When people think of the last night of the Monday Night Wars, they typically think of the outdoor Nitro in Panama City, Florida that ended with Sting vs. Ric Flair and a simulcast featuring both Vince and Shane McMahon.
And yes, according to kayfabe, that would be the the last episode of the Monday Night Wars, as in story line, Vince planned to officially purchase WCW in a ceremony at Wrestlemania 17, only for Shane McMahon to swoop in and steal the company out from under him. In reality, though, Vince had already bought the company by the time the episode aired, meaning that the last episode of Nitro produced by WCW as a rival company to the WWF took place, in fact, one week earlier. And while WCW’s “Night of Champions” swan song may have been a valiant attempt to go out with dignity, the last independently-produced WCW Nitro was anything but. Or, more specifically, Dusty Rhodes’s butt.
Night of Champions may have seen the conclusion of the storied Flair/Sting rivalry (until TNA resurrected it a decade later), but the March 19th, 2001 Nitro saw what still stands as the last encounter between Ric Flair and Dusty Rhodes. And yes, it all revolved around Dusty’s hairy white ass.
With Ric Flair as WCW’s most recent and, as fate would have it, last-ever authority figure, the Nature Boy had tried to sign Dustin Rhodes, son of the American Dream himself, to join his stable. Instead, Dustin refused, because the former cross-dresser had a little something called pride.
This set off a rivalry between Ric and Dustin which would soon become a family affair, with Dustin’s dad joining in to take on Ric Flair and Jeff Jarrett (who was not Flair’s son, but it was either him or David Flair, so yeah, why not Jeff Jarrett?)
How did the senior Rhodes get dragged into this mess? Through the always entertaining wrestling tradition of impersonation. In this case, the American Dream was impersonated not just by Jarrett, but later by Flair, until the real Dream showed up to clean house and challenge the Nature Boy and the Nature Boy wannabe to a match at the first-ever (and last-ever) WCW Greed pay-per-view. And, Dusty promised, he would make Flair kiss his “white ass.”
As Dusty’s theme music, a cheap Jimmy Hart knockoff of his WWF theme (also written by Jimmy Hart), played in the Greenville, SC arena, Ric Flair was irate at the prospect of puckering up to Dusty’s backside. He should have been more concerned about those third-degree burns on his face.
Come pay-per-view time, it was nothing but gas jokes by Dusty and the announcers. The Dream claimed backstage to have eaten “240 burritos,” which makes you wonder what Simon Dean was complaining about when Bobby Lashley made him eat that plate full of hamburgers. Tony Schiavone and Scott Hudson noted that Dusty could “pass gas on call.” They also speculated as to the quality of those burritos and its implications for tonight’s stipulation, which the announcers explained thusly: the man who took the fall would have to kiss the rear end of the man who scored the fall. Of course, this was WCW, where the announcers were always the last to know the official rules, so they also speculated that perhaps the entire losing team had to kiss the entire winning team’s behinds. Or maybe they just had a brain fart.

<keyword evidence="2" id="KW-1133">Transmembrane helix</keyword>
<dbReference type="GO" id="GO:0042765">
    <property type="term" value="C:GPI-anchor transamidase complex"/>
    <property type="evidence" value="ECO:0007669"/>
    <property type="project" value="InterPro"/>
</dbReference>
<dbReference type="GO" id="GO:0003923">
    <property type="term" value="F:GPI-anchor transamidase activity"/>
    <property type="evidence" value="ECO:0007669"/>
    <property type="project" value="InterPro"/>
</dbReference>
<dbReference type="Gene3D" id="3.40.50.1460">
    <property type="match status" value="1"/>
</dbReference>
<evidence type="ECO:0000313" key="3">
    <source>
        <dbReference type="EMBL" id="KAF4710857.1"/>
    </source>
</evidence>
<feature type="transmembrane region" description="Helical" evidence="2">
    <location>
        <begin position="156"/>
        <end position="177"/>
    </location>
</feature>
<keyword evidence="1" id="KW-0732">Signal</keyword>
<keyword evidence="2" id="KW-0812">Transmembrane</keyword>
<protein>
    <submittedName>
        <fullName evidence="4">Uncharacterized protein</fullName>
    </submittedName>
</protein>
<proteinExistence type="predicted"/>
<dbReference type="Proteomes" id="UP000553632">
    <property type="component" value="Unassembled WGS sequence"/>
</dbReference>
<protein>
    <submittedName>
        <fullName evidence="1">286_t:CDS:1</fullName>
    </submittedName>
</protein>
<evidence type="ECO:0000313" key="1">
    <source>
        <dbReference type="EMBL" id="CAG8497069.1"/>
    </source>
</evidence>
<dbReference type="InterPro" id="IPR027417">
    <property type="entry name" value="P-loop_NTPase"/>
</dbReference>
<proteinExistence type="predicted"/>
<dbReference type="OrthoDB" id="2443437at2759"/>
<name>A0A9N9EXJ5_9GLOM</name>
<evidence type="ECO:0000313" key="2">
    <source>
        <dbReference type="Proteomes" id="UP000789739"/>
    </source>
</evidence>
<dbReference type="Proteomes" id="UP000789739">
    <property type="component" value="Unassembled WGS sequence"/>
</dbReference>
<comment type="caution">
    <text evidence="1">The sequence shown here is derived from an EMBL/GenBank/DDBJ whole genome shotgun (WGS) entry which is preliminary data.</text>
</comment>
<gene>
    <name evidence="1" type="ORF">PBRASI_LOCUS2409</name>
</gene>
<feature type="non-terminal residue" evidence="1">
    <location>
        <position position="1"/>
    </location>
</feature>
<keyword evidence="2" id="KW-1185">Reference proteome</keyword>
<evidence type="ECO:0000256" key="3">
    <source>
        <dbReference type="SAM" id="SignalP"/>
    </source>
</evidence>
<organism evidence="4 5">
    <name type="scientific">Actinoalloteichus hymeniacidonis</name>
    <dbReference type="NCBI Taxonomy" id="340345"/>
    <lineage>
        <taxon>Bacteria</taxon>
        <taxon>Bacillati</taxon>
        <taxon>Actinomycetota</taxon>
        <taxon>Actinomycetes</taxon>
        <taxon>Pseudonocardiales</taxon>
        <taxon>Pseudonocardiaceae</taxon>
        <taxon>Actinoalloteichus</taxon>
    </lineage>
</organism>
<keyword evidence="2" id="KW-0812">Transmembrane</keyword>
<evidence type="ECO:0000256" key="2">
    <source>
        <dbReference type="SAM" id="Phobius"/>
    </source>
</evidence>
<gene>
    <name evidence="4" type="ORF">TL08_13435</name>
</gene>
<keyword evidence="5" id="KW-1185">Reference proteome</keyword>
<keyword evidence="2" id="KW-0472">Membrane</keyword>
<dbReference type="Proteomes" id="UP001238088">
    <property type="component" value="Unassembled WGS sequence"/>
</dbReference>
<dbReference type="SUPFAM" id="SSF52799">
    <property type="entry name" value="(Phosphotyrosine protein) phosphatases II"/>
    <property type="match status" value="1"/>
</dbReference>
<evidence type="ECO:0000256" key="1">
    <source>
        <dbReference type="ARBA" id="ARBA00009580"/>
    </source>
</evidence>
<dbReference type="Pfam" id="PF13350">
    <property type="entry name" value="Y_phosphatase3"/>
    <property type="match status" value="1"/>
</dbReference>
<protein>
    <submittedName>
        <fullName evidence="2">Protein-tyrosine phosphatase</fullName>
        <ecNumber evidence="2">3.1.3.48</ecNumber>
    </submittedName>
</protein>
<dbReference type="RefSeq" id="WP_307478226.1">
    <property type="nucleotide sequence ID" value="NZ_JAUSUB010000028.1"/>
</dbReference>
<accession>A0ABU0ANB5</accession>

Amidst all the talk of flatulence, this little factoid managed to squeak by: this was the first time that Ric Flair and Dusty Rhodes had ever wrestled each other on pay-per-view. Starrcade ’84 never made it to pay-per-view, but WCW’s own “Kiss My Ass” match did. Since WCW would be bought out the following week, the night’s bout would also be the last time Flair and Rhodes would ever wrestle each other on PPV. Do you think that if WCW had known that going into this pay-per-view, they would have kept the butt-kissing stipulation, or would they have opted instead for a Viagra-on-a-pole match?
Flair, in an example of good judgment rarely seen in his recent belt-hocking days, tried to back out of the match, but was denied by “Little Naitch,” referee Charles Robinson (who also would have made a better Flair than David). As a result, Big Naitch had to wrestle in the kind of Hawaiian shirt that people his age typically wore on retirement cruises.
Throughout the match, Tony and Scott discussed the best strategy for taking on Dusty, such as beating the gas out of him ahead of time just in case you did end up having to plant one on his derriere. As the match wore on, the announcers became more and more sure that only the two men involved in the decision would partake in the ceremonial ass-smooching.